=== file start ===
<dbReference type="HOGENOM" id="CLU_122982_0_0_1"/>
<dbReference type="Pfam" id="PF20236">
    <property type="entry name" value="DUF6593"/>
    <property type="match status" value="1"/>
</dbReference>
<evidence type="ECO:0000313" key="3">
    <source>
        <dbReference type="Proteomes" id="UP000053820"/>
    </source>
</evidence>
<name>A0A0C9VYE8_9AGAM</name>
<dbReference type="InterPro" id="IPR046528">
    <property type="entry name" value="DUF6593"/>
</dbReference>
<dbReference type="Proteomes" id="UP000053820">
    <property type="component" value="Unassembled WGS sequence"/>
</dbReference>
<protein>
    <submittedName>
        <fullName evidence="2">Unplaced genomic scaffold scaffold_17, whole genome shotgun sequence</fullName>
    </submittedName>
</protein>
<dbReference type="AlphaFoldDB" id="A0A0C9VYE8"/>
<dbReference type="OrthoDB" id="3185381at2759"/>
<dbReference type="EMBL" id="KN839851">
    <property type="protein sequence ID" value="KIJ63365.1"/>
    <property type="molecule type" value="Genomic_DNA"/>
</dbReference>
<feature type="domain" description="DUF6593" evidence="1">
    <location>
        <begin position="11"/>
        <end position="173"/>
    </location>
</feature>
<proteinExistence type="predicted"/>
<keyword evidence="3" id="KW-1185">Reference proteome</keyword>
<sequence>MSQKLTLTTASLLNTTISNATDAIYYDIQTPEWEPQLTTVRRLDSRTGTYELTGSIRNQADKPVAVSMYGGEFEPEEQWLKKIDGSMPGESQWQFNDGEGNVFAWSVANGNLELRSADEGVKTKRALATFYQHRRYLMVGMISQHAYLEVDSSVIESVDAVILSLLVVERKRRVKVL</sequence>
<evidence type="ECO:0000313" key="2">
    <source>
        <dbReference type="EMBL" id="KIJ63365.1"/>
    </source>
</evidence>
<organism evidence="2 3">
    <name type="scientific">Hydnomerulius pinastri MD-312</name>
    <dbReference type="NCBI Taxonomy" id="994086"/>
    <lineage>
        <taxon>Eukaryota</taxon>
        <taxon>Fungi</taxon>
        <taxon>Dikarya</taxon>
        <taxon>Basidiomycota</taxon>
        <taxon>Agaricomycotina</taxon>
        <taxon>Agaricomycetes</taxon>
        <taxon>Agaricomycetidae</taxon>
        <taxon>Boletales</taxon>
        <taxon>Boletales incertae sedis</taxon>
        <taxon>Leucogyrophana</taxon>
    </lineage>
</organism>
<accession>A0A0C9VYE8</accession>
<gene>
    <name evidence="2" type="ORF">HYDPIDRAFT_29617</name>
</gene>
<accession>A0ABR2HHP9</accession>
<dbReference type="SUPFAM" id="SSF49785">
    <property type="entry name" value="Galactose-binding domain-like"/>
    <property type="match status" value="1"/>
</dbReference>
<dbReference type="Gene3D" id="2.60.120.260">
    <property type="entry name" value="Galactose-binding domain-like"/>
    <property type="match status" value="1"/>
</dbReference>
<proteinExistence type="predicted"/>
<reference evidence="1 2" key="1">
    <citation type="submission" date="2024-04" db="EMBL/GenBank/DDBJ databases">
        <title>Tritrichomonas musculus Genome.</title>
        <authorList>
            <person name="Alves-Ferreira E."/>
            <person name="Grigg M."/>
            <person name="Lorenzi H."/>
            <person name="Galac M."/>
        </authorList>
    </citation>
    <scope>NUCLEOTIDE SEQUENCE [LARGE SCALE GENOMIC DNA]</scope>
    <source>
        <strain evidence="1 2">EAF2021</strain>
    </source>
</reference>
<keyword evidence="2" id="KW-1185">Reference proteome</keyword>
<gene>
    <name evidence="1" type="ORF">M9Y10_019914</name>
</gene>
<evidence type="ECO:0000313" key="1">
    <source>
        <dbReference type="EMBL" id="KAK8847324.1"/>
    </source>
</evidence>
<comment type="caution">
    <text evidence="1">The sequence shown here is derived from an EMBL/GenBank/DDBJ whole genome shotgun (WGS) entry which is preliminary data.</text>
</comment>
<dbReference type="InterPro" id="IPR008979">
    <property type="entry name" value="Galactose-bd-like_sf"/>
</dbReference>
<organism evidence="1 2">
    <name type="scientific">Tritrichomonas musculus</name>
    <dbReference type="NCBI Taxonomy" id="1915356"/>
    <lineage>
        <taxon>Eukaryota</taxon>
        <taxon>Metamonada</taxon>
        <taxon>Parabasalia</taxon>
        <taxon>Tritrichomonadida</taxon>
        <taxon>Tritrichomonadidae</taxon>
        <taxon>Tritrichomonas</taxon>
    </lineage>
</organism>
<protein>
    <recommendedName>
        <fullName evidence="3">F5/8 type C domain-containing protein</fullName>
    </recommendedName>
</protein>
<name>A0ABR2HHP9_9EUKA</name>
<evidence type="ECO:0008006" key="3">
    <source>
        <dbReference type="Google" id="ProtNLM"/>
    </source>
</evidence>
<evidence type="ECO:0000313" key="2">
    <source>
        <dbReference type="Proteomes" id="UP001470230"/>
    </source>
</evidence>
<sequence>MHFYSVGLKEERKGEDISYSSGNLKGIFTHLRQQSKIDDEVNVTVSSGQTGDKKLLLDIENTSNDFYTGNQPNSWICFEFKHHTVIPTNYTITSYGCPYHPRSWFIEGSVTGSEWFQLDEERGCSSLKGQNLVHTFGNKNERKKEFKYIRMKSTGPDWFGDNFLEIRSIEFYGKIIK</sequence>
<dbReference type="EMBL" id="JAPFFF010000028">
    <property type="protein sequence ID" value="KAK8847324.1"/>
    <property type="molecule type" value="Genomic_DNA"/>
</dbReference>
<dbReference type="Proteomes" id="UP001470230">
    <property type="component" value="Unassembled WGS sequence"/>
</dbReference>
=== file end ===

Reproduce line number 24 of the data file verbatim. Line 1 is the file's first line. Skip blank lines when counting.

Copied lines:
<dbReference type="OrthoDB" id="3185381at2759"/>